By Megan Murray
While the design of each Soho House is unique, a sense of eclecticism is a constant throughout. Our designers use unexpected colour palettes, contrasting patterns and vintage finds from different eras to create depth and bring an element of surprise to a scheme.
You can use contrast as a tool to avoid cliches within your own decor, and a good place to start is lighting. 'It's one of the most important features in a home - not only does it look beautiful, but it also brings atmosphere and enhances how you feel in the space,' says Soho Home Lead Designer, Jessica Sims-Wilson.
Throughout the Houses and with our Soho Home Design clients, we use a layered approach positioning light sources at varying heights around the room, on a dimmer switch for a flattering glow. Most spaces will feature a mix of table and floor lamps, wall sconces and a ceiling light - all in different finishes and styles.
'Avoid picking a floor lamp, wall sconce and ceiling light in the same colour, finish and style. It's good to have a thread of continuity, which will usually relate to the feel of the room, but we don't want our clients' homes to have all wooden lighting, for example, or all industrial-style lighting,' says Sims-Wilson. 'These choices should feel layered and complementary.'
Here, our design team breaks down the types of lighting finishes and styles that they would mix according to the space, to give you a head start when following a similar idea at home.
Get to grips with the basics
'Every home is different and it all depends on how eclectic you want your space to be, but there are some general design rules you can follow. While it's important to introduce a range of finishes and materials, we don't want to overwhelm.
'If you are unsure, stick with three finishes - but no more than two woods or metals within that. For example, I think nickel and brass complement each other, but to introduce copper as well would be too much.
'A fool-proof mix is a metal with two other types of finish such as wood, glass, rattan or stone. Sticking within these parameters and layering throughout the room looks eclectic while feeling manageable.'
Consider the feel of a space
'The lighting you choose will depend on what you want from the space, so incorporate this into your decision making. This applies to style and finish - for example, in a snug you want to feel relaxed and cosy, so go for lighting sources that sit lower (like lots of table lamps) in a neutral wood with a soft, fabric shade.
'In a home office you might need more concentrated, overhead lighting, so opt for a metal finish with a hard shade that will direct light where you need it. Think about the purpose and feel of the space as you picture the lighting it needs.'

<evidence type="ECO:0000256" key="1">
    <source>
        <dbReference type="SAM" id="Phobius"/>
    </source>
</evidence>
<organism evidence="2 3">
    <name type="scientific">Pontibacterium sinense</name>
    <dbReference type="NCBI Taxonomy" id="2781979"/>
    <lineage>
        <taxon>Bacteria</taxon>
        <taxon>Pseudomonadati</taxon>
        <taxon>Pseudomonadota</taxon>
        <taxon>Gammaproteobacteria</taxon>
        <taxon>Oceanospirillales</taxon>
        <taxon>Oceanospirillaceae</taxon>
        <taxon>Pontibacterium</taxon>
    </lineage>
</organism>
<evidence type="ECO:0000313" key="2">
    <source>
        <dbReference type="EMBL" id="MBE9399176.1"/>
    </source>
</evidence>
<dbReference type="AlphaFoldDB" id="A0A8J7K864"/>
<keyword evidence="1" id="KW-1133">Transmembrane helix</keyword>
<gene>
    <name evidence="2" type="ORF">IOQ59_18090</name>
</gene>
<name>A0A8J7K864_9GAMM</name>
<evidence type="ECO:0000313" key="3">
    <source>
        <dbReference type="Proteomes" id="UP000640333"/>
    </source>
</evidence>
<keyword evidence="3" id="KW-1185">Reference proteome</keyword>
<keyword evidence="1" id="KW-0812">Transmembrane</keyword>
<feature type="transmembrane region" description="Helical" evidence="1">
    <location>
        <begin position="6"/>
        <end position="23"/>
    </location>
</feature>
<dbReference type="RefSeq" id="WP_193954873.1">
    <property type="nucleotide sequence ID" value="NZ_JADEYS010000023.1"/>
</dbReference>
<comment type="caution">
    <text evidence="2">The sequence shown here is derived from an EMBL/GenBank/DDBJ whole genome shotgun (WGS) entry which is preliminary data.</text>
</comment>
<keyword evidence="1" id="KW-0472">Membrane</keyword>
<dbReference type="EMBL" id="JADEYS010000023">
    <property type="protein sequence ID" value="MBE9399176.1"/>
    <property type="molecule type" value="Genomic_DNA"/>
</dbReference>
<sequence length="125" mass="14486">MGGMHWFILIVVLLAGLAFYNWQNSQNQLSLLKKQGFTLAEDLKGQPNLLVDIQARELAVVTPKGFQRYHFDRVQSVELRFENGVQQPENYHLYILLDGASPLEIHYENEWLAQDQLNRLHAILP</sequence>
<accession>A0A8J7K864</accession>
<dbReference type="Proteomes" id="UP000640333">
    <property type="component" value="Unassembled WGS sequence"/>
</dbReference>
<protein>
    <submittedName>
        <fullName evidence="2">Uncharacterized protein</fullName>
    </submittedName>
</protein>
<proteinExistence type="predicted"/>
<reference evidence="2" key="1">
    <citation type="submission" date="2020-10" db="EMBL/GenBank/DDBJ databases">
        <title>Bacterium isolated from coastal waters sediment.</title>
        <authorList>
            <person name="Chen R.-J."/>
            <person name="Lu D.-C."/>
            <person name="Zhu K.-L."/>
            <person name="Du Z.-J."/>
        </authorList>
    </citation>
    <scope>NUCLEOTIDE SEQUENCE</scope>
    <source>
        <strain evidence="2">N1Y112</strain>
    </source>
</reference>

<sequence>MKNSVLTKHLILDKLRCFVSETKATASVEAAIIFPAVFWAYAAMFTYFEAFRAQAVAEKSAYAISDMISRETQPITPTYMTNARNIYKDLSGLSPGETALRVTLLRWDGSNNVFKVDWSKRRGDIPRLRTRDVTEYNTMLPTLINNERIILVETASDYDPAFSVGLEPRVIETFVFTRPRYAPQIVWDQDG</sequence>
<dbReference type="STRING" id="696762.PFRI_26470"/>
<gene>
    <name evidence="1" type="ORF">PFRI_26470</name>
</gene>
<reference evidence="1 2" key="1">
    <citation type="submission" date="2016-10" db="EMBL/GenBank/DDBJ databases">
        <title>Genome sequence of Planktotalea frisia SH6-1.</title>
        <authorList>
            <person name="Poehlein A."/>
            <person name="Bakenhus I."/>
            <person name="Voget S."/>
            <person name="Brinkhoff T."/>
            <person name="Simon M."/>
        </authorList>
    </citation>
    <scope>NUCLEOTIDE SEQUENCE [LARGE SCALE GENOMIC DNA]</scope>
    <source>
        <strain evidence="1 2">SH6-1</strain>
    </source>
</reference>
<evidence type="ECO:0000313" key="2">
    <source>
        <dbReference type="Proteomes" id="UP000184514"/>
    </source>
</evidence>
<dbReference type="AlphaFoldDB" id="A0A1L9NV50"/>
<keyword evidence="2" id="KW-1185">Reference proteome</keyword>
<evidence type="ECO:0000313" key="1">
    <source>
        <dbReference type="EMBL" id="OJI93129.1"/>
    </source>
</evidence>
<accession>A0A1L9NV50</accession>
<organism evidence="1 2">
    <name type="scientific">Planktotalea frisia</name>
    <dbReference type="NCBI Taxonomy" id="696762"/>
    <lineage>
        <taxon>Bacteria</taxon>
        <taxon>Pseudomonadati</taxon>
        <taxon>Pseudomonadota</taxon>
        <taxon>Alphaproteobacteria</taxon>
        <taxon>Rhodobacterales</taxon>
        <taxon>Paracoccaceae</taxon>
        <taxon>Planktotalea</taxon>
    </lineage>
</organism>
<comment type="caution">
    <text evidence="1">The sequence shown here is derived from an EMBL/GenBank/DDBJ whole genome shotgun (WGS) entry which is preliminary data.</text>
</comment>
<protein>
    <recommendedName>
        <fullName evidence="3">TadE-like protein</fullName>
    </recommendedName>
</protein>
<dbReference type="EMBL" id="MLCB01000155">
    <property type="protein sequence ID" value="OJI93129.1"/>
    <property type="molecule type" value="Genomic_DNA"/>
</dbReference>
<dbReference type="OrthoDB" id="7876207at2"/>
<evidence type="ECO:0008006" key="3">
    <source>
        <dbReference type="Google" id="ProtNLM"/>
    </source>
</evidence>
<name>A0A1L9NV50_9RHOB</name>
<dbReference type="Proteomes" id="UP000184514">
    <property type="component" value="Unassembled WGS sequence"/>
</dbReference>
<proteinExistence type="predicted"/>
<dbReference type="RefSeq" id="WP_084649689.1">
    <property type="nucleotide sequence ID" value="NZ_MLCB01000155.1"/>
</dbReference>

Focus on texture in the living space
The living room is often one of the biggest spaces, so it's easier to use a more diverse range of finishes, colours and textures here.
'I use a lot of lamps in a living room, preferring a hard base such as ceramic, metal, concrete or marble, with a soft, fabric shade in a neutral colour to diffuse light in a flattering glow. Opt for something like this a side table, such as the ceramic Frome or wooden Bead table lamps, and then mimic this with a taller floor lamp.
'This is an opportunity to pick a different material for the base, but keep the continuity with another neutral, fabric shade, such as the Rome or Bari floor lamps. Positioned behind an upholstered accent chair creates a little nook, and the softness of the shade and chair is complementary.
'As this is an area with a lot of traffic and movement, the ceiling light should be fairly high because people will walk underneath it. The Isobella chandelier is an accessible way to introduce a statement overhead light and the mini shades mimic aspects of other lighting sources around the room.'
Opt for a harder effect in an office
'Clients have different ideas on how they want to feel in a home office, but often I would say it's inspired, refreshed and focused. Here, it's about using dynamic styles and harder finishes.
'Complement this with a wall sconce such as the Oregan with a glass shade and antique brass arm, offering continuity. Then, either the Oliver or Seed chandeliers would be my choice for a ceiling light.'
Bring softness to the bedroom
'Another area that I usually cover with clients is the bedroom, which calls for more tactile materials like rattan, soft woods and fabric shades. This room typically feels calm and relaxing, so the finishes, shapes and colours should reflect that - and remember, they need to work with your changing bedding, cushions and throw as well.
'Overhead lights can be romantic and diffuse light in a dreamy way here, like the Alicia chandelier which is crafted from natural capiz shell discs with a shimmering pearlescent finish.
'Rattan and jute look lovely on a bedside table, giving a lovely glow that works with all the seasons. I like the Sienna table lamp, paired with warm-toned wooden and fabric shaded floor lamps.'